Last season, Kent presented his thoughts about the Flames’ elder statesman. Today, as Connie prepares to play in his 1000th game, I wanted to offer a few words about Calgary’s voluble vet.
It’s easy to admire the heights of skill and talent that a Crosby or an Ovechkin display on a sheet of ice, and those types of players are correctly acknowledged for their greatness, but the league isn’t made of very many of those men.
It is, for the majority of players, a workaday environment of sorts, and for that majority, what often distinguishes them from the pack is a mix of smarts and consistent application of their ability. That, to me, is what has gotten Craig Conroy to the point we’re at today.
The most astonishing thing might well be how incredibly unlikely it is that this milestone could ever be attained. Craig Conroy was a 6th round draft choice that played exactly 13 games in the NHL before the age of 25 and had to switch organizations at that age before his career got off the ground.
The Habs sent him away to St. Louis in the fall of 1996 as a throw-in piece of a deal whose marquee names were Shayne Corson and Pierre Turgeon. I suspect as that club went fallow in the late ’90s, Montreal may well have wished that they’d kept him around.
As time has passed, the management in St. Louis and Los Angeles might have shared that twinge of regret after moving him to the Flames, because there are many players that might have enjoyed higher career arcs for a time along the way, but not many have offered the sort of reliable, sensible, professional approach that 24 has graced us with over the last decade and and a half.
Flames’ fans have benefited from seeing Conroy at his best, as he’s been the rare player that will finish his career being significantly more productive in his thirties than in his twenties. In terms of raw scoring, that’s not normal, and the fact that he’s been very good at all the little things that help teams win has made him a valuable contributor to the improvement of the club from the dark days at the start of the millennium.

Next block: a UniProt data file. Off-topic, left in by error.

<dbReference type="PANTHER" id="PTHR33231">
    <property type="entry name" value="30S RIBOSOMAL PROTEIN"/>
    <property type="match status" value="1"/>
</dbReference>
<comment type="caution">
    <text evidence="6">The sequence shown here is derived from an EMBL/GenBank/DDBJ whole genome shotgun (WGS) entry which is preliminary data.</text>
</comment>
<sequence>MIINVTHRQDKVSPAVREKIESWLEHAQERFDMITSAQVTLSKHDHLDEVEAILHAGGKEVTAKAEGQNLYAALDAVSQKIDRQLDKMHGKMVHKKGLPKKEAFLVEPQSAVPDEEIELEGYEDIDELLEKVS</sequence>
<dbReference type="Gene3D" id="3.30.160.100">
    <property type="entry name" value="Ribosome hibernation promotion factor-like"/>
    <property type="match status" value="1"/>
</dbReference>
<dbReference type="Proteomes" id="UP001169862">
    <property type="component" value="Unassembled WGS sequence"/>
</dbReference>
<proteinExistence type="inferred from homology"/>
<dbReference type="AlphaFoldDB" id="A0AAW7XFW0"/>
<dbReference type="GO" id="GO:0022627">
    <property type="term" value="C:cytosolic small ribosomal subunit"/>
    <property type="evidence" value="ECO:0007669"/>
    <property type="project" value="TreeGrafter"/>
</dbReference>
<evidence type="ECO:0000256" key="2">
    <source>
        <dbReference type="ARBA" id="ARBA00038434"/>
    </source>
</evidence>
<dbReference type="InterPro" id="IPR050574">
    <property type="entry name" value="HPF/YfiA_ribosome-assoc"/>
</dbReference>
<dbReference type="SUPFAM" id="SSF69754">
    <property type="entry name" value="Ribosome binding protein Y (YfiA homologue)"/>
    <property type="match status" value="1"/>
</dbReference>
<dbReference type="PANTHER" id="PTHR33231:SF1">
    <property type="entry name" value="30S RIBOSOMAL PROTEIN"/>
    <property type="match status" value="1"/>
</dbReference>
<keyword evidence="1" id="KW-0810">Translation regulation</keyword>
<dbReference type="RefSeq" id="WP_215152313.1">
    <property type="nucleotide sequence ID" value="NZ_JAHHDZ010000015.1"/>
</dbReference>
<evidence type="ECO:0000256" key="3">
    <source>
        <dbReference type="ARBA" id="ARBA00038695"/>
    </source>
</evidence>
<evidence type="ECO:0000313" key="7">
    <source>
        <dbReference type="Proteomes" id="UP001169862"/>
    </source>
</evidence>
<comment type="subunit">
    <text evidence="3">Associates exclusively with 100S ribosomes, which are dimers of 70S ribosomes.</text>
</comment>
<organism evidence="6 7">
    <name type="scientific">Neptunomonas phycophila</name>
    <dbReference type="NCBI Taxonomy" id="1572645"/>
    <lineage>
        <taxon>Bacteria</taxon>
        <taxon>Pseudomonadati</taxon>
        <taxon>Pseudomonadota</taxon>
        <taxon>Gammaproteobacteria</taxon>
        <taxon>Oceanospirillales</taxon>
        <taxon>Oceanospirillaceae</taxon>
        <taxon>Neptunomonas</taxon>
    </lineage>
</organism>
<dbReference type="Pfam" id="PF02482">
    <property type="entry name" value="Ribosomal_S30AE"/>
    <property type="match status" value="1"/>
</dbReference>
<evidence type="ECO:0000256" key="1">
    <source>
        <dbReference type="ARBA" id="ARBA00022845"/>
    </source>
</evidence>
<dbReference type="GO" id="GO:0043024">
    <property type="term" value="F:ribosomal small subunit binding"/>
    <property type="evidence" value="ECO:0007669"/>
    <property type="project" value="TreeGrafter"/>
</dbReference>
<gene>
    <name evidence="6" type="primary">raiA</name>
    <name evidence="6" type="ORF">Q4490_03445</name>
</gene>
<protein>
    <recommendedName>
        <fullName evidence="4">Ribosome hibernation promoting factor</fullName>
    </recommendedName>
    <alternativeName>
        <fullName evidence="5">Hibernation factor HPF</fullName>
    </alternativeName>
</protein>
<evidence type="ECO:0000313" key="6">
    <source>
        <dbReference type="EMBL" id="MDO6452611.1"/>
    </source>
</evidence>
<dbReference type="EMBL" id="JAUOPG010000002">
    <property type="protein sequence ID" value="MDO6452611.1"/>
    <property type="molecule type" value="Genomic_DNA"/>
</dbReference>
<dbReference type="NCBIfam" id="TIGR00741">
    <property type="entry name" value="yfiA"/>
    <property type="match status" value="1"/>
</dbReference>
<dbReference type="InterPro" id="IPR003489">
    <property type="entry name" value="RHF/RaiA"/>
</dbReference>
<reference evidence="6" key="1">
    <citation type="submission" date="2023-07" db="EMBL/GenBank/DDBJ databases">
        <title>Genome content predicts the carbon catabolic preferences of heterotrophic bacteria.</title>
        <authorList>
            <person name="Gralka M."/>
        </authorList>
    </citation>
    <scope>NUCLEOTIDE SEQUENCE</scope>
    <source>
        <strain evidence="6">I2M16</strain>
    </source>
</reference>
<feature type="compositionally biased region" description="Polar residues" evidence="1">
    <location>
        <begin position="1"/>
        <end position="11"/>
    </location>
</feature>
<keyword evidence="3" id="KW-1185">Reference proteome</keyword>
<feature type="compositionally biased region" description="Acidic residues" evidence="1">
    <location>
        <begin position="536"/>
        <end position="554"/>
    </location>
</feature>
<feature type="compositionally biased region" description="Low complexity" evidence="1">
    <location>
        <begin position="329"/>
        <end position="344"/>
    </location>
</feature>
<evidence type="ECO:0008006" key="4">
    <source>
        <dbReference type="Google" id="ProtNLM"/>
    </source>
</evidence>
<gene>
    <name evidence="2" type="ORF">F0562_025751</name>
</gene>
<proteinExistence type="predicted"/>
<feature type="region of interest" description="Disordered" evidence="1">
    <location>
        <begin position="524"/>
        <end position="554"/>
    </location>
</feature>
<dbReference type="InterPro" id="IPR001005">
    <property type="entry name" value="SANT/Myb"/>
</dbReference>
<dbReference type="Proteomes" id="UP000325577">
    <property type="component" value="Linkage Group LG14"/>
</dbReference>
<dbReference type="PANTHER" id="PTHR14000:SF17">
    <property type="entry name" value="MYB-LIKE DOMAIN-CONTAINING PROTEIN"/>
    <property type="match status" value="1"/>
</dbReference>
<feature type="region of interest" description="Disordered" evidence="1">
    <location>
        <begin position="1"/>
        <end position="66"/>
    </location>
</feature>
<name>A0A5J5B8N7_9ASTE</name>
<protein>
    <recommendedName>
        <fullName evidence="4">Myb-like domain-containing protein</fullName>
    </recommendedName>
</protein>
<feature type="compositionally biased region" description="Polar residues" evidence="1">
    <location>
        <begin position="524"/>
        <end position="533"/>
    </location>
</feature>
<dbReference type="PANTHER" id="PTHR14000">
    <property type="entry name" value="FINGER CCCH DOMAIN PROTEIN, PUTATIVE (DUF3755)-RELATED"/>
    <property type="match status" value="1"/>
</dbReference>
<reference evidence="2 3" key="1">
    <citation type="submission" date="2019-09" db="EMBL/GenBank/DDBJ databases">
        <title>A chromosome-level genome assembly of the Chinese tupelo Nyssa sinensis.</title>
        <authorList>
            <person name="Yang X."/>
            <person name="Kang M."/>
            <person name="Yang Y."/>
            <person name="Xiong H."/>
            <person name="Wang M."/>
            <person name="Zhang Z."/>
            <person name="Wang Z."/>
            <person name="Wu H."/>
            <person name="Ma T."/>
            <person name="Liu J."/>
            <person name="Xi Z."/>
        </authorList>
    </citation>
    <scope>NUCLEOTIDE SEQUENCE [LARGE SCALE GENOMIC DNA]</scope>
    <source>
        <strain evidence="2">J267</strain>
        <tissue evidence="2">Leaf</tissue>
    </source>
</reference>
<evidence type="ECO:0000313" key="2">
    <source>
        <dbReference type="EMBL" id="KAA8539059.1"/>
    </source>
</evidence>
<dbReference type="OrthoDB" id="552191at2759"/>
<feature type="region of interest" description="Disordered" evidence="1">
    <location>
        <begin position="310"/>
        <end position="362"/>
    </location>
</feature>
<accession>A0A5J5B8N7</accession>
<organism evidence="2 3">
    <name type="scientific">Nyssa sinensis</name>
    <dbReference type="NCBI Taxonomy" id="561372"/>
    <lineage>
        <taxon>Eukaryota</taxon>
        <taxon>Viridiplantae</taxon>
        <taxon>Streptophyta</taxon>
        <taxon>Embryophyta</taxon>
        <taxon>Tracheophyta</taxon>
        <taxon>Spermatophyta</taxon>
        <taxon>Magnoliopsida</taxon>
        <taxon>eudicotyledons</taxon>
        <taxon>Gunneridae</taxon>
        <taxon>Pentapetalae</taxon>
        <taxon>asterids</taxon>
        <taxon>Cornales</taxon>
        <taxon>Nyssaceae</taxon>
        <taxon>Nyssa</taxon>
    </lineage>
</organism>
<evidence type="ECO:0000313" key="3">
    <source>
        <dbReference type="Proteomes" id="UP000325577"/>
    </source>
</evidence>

There was some muted grumbling this past summer when he was re-signed at the league minimum, with the common complaints of too old and no hands being at the forefront. What I think those people have missed is that Craig Conroy gets it. He appears to understand that a successful season for the Flames might not necessarily have him as a central figure, but as a supporting player, and if he’s unhappy about that fact, he’s done a lousy job of communicating it.
That willingness to sublimate his ego in order to make things work doesn’t happen with every player, and that’s a quality any organization would value in an employee. I have no doubt that if the time came where the club felt they could do better, he’d move on without complaint, a happy warrior to the end.
He’s not done yet, though, and I don’t want this to sound like it’s a eulogy, because it isn’t. Craig Conroy made the team out of camp far and square, and he can still skate and think at a NHL level. He’s not really a top-sixer for a good team anymore, but as a spot guy and PKer, he has a place on this team on the merits.
He certainly still has enough game to help, and I suspect if you asked his teammates, they would likely admit that they’re glad he’s along for the ride, and not just because he’s a friendly dude who saves a few of them from being interviewed.
So tonight, we can celebrate a rare achievement for a man that’s offered plenty to the club and to his community. Craig Conroy will receive the accolades of the faithful tonight, and he’ll deserve every last one of them.
Congratulations Sir, and thanks from all of us.